KiwiSaver Explained

Stephen France is a KiwiSaver expert and here he has taken the time to explain how it works, what your options are and offers his help if you just need advice…

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KiwiSaver was set up in 2007 as a voluntary, long-term work based savings scheme. The money is locked up until NZ retirement age (Currently 65) with a couple of early withdrawal provisions – Serious Financial Hardship, Serious Illness, Permanent Emigration (other than Australia) of First Home Withdrawal.

There is currently about $34b under management and given the size and length of tenure, it is unlikely to be shelved. What is likely is that successive Governments will make changes. What we have seen is that anyone who signed up earlier has been better off than those that join later.

To make sure you receive the maximum benefit from KiwiSaver, there are a few things to consider – The provider, the fund choice, tax rate and contributions.

There are currently over 16 different providers. They range from Banks, Overseas Investment Company’s, Boutique NZ Firms, Churches and Maori Entities. Most members are in a bank scheme with about $22b in ASB, ANZ, BNZ, Westpac and KiwiBank.

If you do not choose your own provider, then you are allocated to one of the nine default providers – ANZ, ASB, Westpac, Fisher Funds, Grosvenor, AMP, BNZ, Mercer and KiwiBank. Your fund go into the “Default Fund”. This is a conservative fund and designed as a holding-place until you decide as to how you want your money invested.

Most funds are diversified funds and in all four of the major asset classes – Cash, Fixed Interest, Shares and Property – Conservative, Balanced or Growth. A conservative fund invests more in Cash and Fixed Interest. These are less volatile investments that are designed to grow your money at a slower rate. A Growth fund invests more in Shares and Commercial Property. You should expect a higher return over the long term, however they are more likely to have periods of no or even negative growth.

There are different methodologies with Investment. Passive funds invest in the whole market. If they invest in NZ Shares, then they invest in all companies in the NZX50. (The top 50 companies). They must invest with the same weightings as the Index – more into Fletcher Building and less into Sky TV. Active managers can invest in any or all the companies, with a view that they can get a better return than the index. Of 50 companies, there would be some companies that you would like to invest in, and other that you would prefer not to – Active Managers have the choice.

There are socially responsible options available. These funds are designed to not invest in companies that produce revenue from Alcohol, Tabaco, Weapons, Fossil Fuels and certain other activities.

KiwiSaver will tax your earnings at either 10.5%, 17.5% or 28%. The tax is based on the lowest of your previous two years’ earnings. If you rate is too high, you cannot claim the overpaid tax back. If you underpay, the IRD can still request the difference. If you do not nominate your tax rate, by joining a default fund, then you will automatically be taxed at 28%.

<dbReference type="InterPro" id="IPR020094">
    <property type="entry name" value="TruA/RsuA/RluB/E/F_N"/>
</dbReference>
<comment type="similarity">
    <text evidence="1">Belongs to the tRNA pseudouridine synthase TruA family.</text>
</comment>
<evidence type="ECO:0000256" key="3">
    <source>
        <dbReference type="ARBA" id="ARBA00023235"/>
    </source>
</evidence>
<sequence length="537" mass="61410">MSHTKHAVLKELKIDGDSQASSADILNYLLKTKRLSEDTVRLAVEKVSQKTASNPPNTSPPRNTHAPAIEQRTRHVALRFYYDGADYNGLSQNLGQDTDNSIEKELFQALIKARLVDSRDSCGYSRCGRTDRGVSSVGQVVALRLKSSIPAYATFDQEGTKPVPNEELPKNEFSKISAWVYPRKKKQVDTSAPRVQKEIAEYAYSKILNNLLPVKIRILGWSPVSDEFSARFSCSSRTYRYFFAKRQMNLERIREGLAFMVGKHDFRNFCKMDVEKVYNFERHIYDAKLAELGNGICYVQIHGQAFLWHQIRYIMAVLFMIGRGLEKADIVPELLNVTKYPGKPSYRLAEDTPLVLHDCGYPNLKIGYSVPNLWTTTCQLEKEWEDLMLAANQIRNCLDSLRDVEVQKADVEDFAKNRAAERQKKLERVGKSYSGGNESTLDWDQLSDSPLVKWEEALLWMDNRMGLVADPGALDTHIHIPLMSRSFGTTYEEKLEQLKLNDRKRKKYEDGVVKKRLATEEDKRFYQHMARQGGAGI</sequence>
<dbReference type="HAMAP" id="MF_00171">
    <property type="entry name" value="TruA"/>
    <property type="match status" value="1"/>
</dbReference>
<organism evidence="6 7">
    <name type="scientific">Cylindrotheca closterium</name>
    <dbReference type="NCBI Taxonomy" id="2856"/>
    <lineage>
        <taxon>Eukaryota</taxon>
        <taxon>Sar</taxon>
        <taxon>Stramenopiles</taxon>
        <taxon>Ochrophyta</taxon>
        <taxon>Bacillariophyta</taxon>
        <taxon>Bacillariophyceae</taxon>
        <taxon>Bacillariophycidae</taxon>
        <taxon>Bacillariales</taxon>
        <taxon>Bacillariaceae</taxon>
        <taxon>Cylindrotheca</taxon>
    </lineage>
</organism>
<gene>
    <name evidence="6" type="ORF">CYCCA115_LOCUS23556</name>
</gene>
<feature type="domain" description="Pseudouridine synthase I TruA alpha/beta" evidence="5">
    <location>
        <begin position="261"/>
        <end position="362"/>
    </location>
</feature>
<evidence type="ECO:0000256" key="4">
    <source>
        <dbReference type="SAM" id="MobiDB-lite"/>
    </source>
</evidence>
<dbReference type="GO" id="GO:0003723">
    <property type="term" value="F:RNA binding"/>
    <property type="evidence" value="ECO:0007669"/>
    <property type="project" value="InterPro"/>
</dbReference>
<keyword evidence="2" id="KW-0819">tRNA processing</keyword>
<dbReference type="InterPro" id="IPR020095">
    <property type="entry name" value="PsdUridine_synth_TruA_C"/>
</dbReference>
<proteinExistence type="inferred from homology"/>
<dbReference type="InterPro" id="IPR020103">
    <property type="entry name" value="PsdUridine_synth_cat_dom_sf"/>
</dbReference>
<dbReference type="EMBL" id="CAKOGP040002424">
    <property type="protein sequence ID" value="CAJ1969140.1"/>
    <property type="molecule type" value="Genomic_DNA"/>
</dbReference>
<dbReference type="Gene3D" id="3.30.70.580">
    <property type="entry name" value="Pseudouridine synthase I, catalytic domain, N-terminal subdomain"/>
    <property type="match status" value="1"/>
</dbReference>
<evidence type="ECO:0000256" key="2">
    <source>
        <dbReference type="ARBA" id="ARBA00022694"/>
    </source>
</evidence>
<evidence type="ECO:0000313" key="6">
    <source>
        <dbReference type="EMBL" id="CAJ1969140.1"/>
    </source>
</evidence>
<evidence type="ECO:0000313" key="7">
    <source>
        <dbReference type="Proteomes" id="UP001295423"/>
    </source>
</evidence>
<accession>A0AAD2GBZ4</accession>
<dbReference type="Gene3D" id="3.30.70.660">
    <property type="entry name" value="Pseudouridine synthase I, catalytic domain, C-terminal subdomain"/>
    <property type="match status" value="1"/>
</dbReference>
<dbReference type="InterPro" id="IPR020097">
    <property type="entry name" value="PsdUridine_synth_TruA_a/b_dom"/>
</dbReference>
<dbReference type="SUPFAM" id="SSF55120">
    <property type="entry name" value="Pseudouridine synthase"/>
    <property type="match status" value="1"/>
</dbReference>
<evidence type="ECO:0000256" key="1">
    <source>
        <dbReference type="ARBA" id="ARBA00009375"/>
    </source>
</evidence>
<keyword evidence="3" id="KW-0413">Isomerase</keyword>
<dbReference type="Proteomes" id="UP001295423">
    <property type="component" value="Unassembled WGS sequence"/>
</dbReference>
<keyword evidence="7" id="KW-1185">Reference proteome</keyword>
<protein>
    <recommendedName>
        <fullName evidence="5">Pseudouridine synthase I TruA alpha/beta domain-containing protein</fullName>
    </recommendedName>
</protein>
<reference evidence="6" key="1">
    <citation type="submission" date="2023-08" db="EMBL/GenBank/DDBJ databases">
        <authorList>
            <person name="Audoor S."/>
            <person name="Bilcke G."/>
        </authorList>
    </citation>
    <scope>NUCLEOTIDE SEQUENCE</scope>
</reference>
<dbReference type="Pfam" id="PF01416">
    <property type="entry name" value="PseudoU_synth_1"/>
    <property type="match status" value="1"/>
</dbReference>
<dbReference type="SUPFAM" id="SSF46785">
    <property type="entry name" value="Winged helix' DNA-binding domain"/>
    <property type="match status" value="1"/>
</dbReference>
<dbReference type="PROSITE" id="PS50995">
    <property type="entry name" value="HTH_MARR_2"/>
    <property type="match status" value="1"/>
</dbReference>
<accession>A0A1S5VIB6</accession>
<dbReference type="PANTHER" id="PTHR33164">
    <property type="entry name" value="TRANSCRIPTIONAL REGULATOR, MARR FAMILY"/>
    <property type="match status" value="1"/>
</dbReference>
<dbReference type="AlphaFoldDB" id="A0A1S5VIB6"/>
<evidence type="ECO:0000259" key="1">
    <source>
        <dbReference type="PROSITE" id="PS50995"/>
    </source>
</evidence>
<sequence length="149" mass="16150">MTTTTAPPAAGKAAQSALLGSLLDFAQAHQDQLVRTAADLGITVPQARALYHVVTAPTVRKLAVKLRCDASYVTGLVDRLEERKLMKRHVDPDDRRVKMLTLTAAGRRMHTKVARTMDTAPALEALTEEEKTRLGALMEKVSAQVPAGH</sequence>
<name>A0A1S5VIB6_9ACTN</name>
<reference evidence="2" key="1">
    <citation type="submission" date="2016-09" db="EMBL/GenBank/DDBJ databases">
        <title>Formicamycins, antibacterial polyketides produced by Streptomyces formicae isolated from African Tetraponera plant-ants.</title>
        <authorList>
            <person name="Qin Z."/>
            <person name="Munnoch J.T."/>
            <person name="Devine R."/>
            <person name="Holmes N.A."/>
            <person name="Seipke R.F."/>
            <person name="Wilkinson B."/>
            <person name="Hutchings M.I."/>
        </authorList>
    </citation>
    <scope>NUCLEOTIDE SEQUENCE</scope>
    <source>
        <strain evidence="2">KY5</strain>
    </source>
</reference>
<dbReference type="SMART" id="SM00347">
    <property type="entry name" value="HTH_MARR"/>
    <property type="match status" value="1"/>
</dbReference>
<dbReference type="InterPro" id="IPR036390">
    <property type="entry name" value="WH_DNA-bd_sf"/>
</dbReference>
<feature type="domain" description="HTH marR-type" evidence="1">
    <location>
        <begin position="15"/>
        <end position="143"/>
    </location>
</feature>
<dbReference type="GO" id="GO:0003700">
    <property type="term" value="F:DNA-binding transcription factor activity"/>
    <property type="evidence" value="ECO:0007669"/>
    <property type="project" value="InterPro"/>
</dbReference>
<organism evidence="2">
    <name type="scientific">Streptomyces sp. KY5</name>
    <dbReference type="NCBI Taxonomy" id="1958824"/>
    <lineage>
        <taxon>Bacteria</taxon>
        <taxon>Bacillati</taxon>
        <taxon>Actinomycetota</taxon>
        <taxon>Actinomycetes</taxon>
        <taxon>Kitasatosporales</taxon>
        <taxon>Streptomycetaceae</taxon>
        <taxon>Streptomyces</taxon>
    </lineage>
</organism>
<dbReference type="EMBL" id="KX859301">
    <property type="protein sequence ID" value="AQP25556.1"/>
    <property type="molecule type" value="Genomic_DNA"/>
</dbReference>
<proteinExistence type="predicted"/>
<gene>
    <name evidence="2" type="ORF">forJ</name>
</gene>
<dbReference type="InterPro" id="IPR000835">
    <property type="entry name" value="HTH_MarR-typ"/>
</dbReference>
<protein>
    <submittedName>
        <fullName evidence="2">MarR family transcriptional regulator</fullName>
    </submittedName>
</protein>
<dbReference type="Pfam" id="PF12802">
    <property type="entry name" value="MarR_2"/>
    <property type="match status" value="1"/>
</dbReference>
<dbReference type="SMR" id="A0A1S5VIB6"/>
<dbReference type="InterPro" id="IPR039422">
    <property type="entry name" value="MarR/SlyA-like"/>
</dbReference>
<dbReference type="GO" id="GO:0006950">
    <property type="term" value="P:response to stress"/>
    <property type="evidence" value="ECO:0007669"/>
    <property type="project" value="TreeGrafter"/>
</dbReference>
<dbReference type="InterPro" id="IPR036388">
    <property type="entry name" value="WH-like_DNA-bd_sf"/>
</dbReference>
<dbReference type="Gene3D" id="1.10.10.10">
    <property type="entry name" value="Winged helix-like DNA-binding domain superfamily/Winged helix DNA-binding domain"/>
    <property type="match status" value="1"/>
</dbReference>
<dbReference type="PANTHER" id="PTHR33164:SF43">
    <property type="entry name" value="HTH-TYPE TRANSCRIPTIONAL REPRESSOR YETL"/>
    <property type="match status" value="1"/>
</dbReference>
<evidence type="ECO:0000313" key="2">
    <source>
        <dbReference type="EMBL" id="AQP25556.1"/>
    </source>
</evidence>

For employed people, you can contribute 3%, 4% or 8% through your employer, in most cases they will contribute 3%. This will come directly out of your wages. For self-employed people, you can contribute via direct Debit or directly to the IRD. For most people, they should contribute 3%, as long as this equates to $1042 per year, the employer will contribute 3% and the Government will also contribute $521 as a member Tax credit (MTC).

Self-employed people obviously do not receive any employer contributions, so to get the maximum benefits, they should invest $1042 per annum and they will get the $521 MTC. With KiwiSaver being locked in until NZ retirement age, it may be better to look at a non-locked in investment. This will allow for more flexibility.

The returns will differ based on the fund – a conservative fund is more likely to achieve a lower return than a growth fund. A well-managed active fund is likely to have a higher return than a passive fund. The fees for an active fund should be higher, given the additional research and management required. Likewise, a Growth fund should have higher fees than a more Conservative fund. What I am looking for is the most appropriate “nett return” – return less fees.

For you to maximise your KiwiSaver fund you need to;

  • Ensure that you choose the most suitable provider
  • Invest in a well-managed fund which suits your risk tolerance and goals
  • Check that you are not paying any more tax than you need to
  • Make sure you receive the maximum Government contribution

stephen-franceAt Apex Advice, we are here to help you understand the differences and to find the most suitable fund for you and your risk tolerance. Given that long-term aspects to KiwiSaver, small changes now, could have a big impact on your fund at retirement age. The difference between a Default Fund versus a Growth Fund over a 30-year timeframe could be as much $400,000.

For all your Retirement Planning and KiwiSaver needs, feel free to contact Stephen France on 021 710 301.

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